The Centre hosted a two-day workshop from 11-12 April 2019 that brought together 30 people from 15 organizations to discuss the promise and challenges of using predictive analytics in humanitarian response.

The main objectives were to exchange information about predictive analytics initiatives and to identify gaps, challenges and opportunities related to the application of predictive models in crises. [Read the full report here.]

During the workshop, six organizations presented on their predictive work. The World Bank shared an overview and preliminary results from the Artemis pilots, which is based on a model that is used to predict famine risk. UNHCR shared preliminary results from Project Jetson, an effort to predict population movement from Somalia into south-eastern Ethiopia. IDMC, OCHA, the Red Cross Red Crescent Climate Centre and Save the Children also presented on their predictive models.

In a video message to workshop participants, the Under-Secretary-General for Humanitarian Affairs Mark Lowcock said, “One of the biggest opportunities we have is to try to use data, and especially the tools of predictive analytics to get ahead, to be more anticipatory, to predict what is about to happen and to trigger the response earlier.”

Below are key takeaways from the workshop:

  • There is a strong willingness to collaborate across organizations and with subject matter experts to help address current capacity gaps, and ensure models are well developed and used to support decision making and action.
  • There is agreement that models are tools, not solutions and for a model to perform well, decision makers need to be involved from the beginning (and throughout) in order to frame the question(s) for the model to answer.
  • Most of the models that were shared by organizations are in a pilot phase and still need further validation and feedback before they can be used to create a trusted signal for the sector to respond to. Until then, pilot model outputs should work alongside existing analysis and forecasts to determine what action is needed.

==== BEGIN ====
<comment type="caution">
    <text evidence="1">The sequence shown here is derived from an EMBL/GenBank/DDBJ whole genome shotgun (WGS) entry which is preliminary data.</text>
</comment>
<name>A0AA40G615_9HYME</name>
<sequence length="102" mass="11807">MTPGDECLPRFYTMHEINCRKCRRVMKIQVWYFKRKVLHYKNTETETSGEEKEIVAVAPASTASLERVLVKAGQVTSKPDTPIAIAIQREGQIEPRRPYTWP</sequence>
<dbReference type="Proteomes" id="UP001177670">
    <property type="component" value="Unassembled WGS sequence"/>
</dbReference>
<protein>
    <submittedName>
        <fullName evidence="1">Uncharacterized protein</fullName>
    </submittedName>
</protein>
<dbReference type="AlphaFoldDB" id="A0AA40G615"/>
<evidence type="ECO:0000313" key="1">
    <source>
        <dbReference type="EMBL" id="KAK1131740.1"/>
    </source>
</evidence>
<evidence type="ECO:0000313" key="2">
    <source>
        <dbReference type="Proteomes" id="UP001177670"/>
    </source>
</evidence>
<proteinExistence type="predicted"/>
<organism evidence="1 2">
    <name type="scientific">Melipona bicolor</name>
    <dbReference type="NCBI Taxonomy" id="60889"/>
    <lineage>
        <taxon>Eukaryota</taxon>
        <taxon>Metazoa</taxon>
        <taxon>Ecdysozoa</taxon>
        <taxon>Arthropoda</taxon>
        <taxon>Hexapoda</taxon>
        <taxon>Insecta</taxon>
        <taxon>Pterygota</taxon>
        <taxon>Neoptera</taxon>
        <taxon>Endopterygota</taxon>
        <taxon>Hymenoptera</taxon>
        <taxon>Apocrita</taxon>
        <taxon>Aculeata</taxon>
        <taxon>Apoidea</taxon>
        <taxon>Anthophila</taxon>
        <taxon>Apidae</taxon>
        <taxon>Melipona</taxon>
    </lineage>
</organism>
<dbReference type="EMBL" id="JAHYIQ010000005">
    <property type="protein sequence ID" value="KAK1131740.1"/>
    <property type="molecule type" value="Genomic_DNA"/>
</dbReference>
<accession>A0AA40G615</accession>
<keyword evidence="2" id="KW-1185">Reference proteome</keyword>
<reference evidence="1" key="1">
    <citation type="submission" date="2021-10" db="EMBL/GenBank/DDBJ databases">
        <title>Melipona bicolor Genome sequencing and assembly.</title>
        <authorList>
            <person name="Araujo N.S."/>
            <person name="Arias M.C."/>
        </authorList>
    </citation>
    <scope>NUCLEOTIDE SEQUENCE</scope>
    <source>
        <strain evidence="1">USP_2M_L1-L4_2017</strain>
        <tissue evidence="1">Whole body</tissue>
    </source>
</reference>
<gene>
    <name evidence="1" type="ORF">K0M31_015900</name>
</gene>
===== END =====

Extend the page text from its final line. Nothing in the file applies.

• There is a desire to develop documentation and case studies of pilot models for collective learning.
  • There is particular interest in establishing a peer review mechanism to strengthen ethical deliberation and offer improved transparency and accountability in this area.
  • The sharing of model-ready data between trusted partners can save many months spent on data cleaning.

As an immediate next step, the Centre has created a modeling group for the Horn with interested organizations given the likely drought and related increase in food insecurity in the region. The Centre is also hiring a lead for its predictive analytics programme and will be considering what services it should provide such as a peer review network, ethical guidance, the development of case studies, and new models to predict humanitarian needs.

Participants share their thoughts on predictive analytics in humanitarian response in this brief workshop video.

The workshop would not have been possible without the additional support of the municipality of The Hague. Very special thanks to Deputy Mayor Saskia Bruines, The Hague’s alderman for Education, Knowledge Economy and International Affairs, for making remarks to the group on 11 April.

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